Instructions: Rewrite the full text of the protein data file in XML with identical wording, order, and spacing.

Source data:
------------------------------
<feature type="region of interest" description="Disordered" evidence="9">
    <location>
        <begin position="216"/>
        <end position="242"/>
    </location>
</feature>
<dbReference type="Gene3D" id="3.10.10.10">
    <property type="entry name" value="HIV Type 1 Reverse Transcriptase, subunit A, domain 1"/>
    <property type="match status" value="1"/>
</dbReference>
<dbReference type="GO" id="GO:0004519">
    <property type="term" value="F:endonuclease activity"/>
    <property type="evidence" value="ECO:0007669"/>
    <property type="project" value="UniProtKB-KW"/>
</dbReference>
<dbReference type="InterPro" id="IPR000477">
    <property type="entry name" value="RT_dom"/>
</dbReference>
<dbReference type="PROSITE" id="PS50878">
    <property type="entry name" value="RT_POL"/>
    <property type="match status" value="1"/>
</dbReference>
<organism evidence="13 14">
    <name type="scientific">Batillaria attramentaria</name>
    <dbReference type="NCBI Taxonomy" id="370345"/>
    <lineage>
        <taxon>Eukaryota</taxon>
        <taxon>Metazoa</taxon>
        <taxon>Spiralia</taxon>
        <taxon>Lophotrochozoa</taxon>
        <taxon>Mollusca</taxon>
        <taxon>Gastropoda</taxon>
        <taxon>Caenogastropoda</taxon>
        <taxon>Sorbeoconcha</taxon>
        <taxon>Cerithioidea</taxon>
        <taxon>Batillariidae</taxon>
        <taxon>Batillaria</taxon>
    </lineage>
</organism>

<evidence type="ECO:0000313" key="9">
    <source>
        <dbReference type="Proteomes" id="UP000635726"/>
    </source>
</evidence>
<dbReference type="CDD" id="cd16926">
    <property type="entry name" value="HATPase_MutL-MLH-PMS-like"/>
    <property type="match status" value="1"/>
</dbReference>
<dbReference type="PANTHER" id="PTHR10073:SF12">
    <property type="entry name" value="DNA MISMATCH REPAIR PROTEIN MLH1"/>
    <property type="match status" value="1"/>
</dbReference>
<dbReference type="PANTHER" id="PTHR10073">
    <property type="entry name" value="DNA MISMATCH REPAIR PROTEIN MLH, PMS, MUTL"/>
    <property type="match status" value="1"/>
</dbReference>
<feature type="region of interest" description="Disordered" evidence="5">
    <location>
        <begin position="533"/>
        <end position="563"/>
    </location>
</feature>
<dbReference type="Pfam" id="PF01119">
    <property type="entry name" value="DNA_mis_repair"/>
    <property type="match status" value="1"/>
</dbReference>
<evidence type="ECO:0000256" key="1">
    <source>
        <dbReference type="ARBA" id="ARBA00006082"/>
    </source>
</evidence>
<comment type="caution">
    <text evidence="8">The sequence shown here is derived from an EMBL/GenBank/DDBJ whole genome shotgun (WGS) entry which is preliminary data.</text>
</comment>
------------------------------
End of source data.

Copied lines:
<feature type="region of interest" description="Disordered" evidence="9">
    <location>
        <begin position="216"/>
        <end position="242"/>
    </location>
</feature>
<dbReference type="Gene3D" id="3.10.10.10">
    <property type="entry name" value="HIV Type 1 Reverse Transcriptase, subunit A, domain 1"/>
    <property type="match status" value="1"/>
</dbReference>
<dbReference type="GO" id="GO:0004519">
    <property type="term" value="F:endonuclease activity"/>
    <property type="evidence" value="ECO:0007669"/>
    <property type="project" value="UniProtKB-KW"/>
</dbReference>
<dbReference type="InterPro" id="IPR000477">
    <property type="entry name" value="RT_dom"/>
</dbReference>
<dbReference type="PROSITE" id="PS50878">
    <property type="entry name" value="RT_POL"/>
    <property type="match status" value="1"/>
</dbReference>
<organism evidence="13 14">
    <name type="scientific">Batillaria attramentaria</name>
    <dbReference type="NCBI Taxonomy" id="370345"/>
    <lineage>
        <taxon>Eukaryota</taxon>
        <taxon>Metazoa</taxon>
        <taxon>Spiralia</taxon>
        <taxon>Lophotrochozoa</taxon>
        <taxon>Mollusca</taxon>
        <taxon>Gastropoda</taxon>
        <taxon>Caenogastropoda</taxon>
        <taxon>Sorbeoconcha</taxon>
        <taxon>Cerithioidea</taxon>
        <taxon>Batillariidae</taxon>
        <taxon>Batillaria</taxon>
    </lineage>
</organism>

<evidence type="ECO:0000313" key="9">
    <source>
        <dbReference type="Proteomes" id="UP000635726"/>
    </source>
</evidence>
<dbReference type="CDD" id="cd16926">
    <property type="entry name" value="HATPase_MutL-MLH-PMS-like"/>
    <property type="match status" value="1"/>
</dbReference>
<dbReference type="PANTHER" id="PTHR10073:SF12">
    <property type="entry name" value="DNA MISMATCH REPAIR PROTEIN MLH1"/>
    <property type="match status" value="1"/>
</dbReference>
<dbReference type="PANTHER" id="PTHR10073">
    <property type="entry name" value="DNA MISMATCH REPAIR PROTEIN MLH, PMS, MUTL"/>
    <property type="match status" value="1"/>
</dbReference>
<feature type="region of interest" description="Disordered" evidence="5">
    <location>
        <begin position="533"/>
        <end position="563"/>
    </location>
</feature>
<dbReference type="Pfam" id="PF01119">
    <property type="entry name" value="DNA_mis_repair"/>
    <property type="match status" value="1"/>
</dbReference>
<evidence type="ECO:0000256" key="1">
    <source>
        <dbReference type="ARBA" id="ARBA00006082"/>
    </source>
</evidence>
<comment type="caution">
    <text evidence="8">The sequence shown here is derived from an EMBL/GenBank/DDBJ whole genome shotgun (WGS) entry which is preliminary data.</text>
</comment>